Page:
Hot answers tagged

9

If you use a new crappy cable, it's going to sound worse than a well-made and cared for high-quality cable that's 10 years old. But by the same token, a well-used workhorse cable that's been cared for properly for 10 years might not sound as good as something studio-grade. Age really has nothing to do with it. Quality, construction, and care are what ...


7

The warnings from WLPhoenix and Josh are absolutely correct: most cable connections do never have a significant influence on the sound, regardless of the cable brand. There is one important exception: guitar cables. Because most electric guitars have only primitive passive high-impedance electronics (the same applies to passive electric basses), supplied ...


7

1/4" TS/TRS is a far superior interconnect than RCA/phono in every way, except size. If you have to choose an output for an instrument, it should be 1/4" if at all possible. 1/4" TS cables are more robust, much more easily repairable, and are used throughout the professional audio industry. RCA cables were invented (by RCA) for use in consumer electronics,...


6

Fred42Vid's answer is good (though the 1/4" jack is probably a balanced TRS). I wanted to add something, though; on a mixer, when you have both a TRS and an XLR, they sometimes have subtly different signal paths. Specifically, the microphone input is often run through a second op-amp to boost its signal by about 20dBu before the main gain stage (controllable ...


6

It is not a typo. TRS stands for tip, ring and sleeve. A TRS plug is the three-contact version of the TS plug (tip and sleeve). F stands for female. Male and female plugs of the same type can connect to each other. The 1/4" TRSF to dual 1/4" TS cable is used to convert a TRS cable to two TS cables.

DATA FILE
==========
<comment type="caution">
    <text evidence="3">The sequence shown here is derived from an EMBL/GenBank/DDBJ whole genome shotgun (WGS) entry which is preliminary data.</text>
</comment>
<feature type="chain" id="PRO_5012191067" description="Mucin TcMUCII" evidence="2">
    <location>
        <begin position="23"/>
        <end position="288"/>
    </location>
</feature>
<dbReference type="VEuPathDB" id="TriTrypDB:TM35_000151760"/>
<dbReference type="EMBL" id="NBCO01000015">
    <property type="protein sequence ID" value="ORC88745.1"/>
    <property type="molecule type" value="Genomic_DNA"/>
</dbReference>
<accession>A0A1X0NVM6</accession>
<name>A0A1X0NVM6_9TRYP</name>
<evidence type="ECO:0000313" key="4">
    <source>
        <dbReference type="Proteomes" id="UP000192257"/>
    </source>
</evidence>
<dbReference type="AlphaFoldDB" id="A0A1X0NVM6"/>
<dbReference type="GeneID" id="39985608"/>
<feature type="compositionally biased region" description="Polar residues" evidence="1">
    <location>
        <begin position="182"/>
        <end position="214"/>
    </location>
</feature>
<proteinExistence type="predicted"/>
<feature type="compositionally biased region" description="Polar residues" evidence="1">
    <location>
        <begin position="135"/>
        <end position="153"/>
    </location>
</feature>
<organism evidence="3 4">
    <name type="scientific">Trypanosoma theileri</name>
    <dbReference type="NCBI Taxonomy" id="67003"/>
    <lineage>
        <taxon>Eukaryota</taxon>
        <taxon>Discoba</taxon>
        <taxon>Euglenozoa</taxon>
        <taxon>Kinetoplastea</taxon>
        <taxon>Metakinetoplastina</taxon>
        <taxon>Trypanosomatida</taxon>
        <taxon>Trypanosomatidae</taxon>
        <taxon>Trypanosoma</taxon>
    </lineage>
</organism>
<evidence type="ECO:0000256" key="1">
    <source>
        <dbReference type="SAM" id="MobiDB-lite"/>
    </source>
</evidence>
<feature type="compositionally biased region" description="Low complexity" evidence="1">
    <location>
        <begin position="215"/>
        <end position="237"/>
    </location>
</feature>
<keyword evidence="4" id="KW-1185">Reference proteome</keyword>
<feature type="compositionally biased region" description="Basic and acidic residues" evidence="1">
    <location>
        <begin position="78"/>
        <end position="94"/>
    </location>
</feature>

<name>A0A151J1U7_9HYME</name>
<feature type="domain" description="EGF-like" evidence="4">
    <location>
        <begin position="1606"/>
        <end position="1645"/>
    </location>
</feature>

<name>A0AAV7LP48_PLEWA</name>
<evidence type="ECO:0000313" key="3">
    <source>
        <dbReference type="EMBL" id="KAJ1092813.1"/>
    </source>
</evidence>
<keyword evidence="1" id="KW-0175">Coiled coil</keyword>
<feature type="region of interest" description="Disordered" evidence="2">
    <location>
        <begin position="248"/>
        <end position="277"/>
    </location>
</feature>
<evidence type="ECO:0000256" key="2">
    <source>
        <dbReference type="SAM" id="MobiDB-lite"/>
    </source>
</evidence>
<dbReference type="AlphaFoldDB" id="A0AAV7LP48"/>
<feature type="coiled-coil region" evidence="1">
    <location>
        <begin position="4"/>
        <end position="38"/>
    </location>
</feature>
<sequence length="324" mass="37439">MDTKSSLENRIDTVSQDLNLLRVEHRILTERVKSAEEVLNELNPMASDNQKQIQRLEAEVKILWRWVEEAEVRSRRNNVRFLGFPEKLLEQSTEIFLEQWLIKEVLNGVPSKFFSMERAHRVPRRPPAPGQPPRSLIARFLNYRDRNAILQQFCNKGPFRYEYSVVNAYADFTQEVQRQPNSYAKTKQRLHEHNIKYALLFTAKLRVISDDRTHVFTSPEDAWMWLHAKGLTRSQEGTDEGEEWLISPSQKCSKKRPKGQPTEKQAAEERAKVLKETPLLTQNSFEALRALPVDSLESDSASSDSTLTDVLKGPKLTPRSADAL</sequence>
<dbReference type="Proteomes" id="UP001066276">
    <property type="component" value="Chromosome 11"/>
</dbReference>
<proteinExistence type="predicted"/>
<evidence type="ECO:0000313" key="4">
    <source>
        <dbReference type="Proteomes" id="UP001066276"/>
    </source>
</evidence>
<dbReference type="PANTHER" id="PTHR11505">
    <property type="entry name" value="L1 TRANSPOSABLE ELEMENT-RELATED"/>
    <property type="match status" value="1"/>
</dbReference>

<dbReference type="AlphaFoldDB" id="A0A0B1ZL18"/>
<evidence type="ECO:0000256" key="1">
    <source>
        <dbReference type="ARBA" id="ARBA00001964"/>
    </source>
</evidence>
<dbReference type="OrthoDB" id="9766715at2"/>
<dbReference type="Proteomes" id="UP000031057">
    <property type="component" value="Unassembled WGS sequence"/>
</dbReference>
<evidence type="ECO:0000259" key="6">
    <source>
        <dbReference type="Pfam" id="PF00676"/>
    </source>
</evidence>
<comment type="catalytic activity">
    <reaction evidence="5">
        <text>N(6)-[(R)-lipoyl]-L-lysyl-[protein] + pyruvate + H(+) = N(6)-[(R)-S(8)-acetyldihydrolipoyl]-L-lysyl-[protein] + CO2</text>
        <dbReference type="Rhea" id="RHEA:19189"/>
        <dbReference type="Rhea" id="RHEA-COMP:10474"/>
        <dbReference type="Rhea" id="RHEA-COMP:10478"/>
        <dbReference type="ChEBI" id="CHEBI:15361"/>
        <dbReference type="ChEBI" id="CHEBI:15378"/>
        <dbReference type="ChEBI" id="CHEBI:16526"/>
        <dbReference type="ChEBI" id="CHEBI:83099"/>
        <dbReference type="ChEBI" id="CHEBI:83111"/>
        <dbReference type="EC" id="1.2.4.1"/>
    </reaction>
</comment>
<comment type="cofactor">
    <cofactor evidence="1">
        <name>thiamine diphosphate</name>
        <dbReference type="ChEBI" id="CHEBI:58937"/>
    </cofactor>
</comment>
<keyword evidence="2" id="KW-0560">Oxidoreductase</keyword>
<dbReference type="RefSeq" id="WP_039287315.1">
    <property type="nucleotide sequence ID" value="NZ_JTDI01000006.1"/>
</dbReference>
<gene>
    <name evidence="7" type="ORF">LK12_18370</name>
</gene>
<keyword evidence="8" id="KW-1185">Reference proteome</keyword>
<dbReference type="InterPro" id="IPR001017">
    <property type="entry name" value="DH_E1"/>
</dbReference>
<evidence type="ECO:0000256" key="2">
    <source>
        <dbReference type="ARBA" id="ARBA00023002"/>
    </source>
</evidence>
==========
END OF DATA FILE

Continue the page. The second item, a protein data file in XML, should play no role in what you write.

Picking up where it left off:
5

I think the most straight forward solution would be using a DI unit. Once you connect it to your source(PC), you will have a balanced signal which you can safely carry on a balanced cable for 100ft (or even more).


5

Like most things, it depends. There are several factors at play: the impedance of the source, the nature of the circuit (balanced vs unbalanced), the capacitance of the cable, etc. Ideally you want a low impedance source driving a low-capacitance, balanced circuit. The impedance of the source is a big factor. A low driving impedance will not be affected as ...


5

Travis, you have, perhaps unwittingly, stumbled upon a question that has raged for quite some time. In short, there is no answer. Or more to the point, there is no agreed-upon answer. The Wikipedia entry on this is fairly concise for the tl;dr crowd... There is debate among audiophiles surrounding the impact that high-end cables have on audio systems ...


5

Signal Quality - there shouldn't be any difference in signal quality between a good RCA cable and a good 1/4" cable, as long as the connector and jack are making good electrical contact. The problem lies in making good electrical contact. As NReilingh states, RCA plugs were designed for consumer electronics and probably also minimal cost. Our modern 1/4" ...


4

Do audio cable splitters reduce signal quality or add noise? Not in principle. Assuming the input impedance of both recipients is substantially smaller than the output impedance of the mixer (which it normally is), both do ideally recieve exactly the same signal that each of them would if connected alone. However in practise, there is one problem which ...


4

The point of the connector is to make it more secure. The plastic clip isn't very strong on a standard network jack and that isn't good for live production environments that aren't permanent installs. You can use a normal cable just fine as long as the plastic clip can actually latch in place. If it doesn't actually latch in place, you can just put an end ...


4

You have to use some other cable. I usually go with Teflon in difficult thermal situations. In general, the thermal performance of PVC may be severely inadequate for the 120°C conditions you've mentioned. Many forms of PVC insulation are rated as low as 80°C. Here are some supporting references to back up this claim: See Semi-Rigid PVC (SR-PVC) under the ...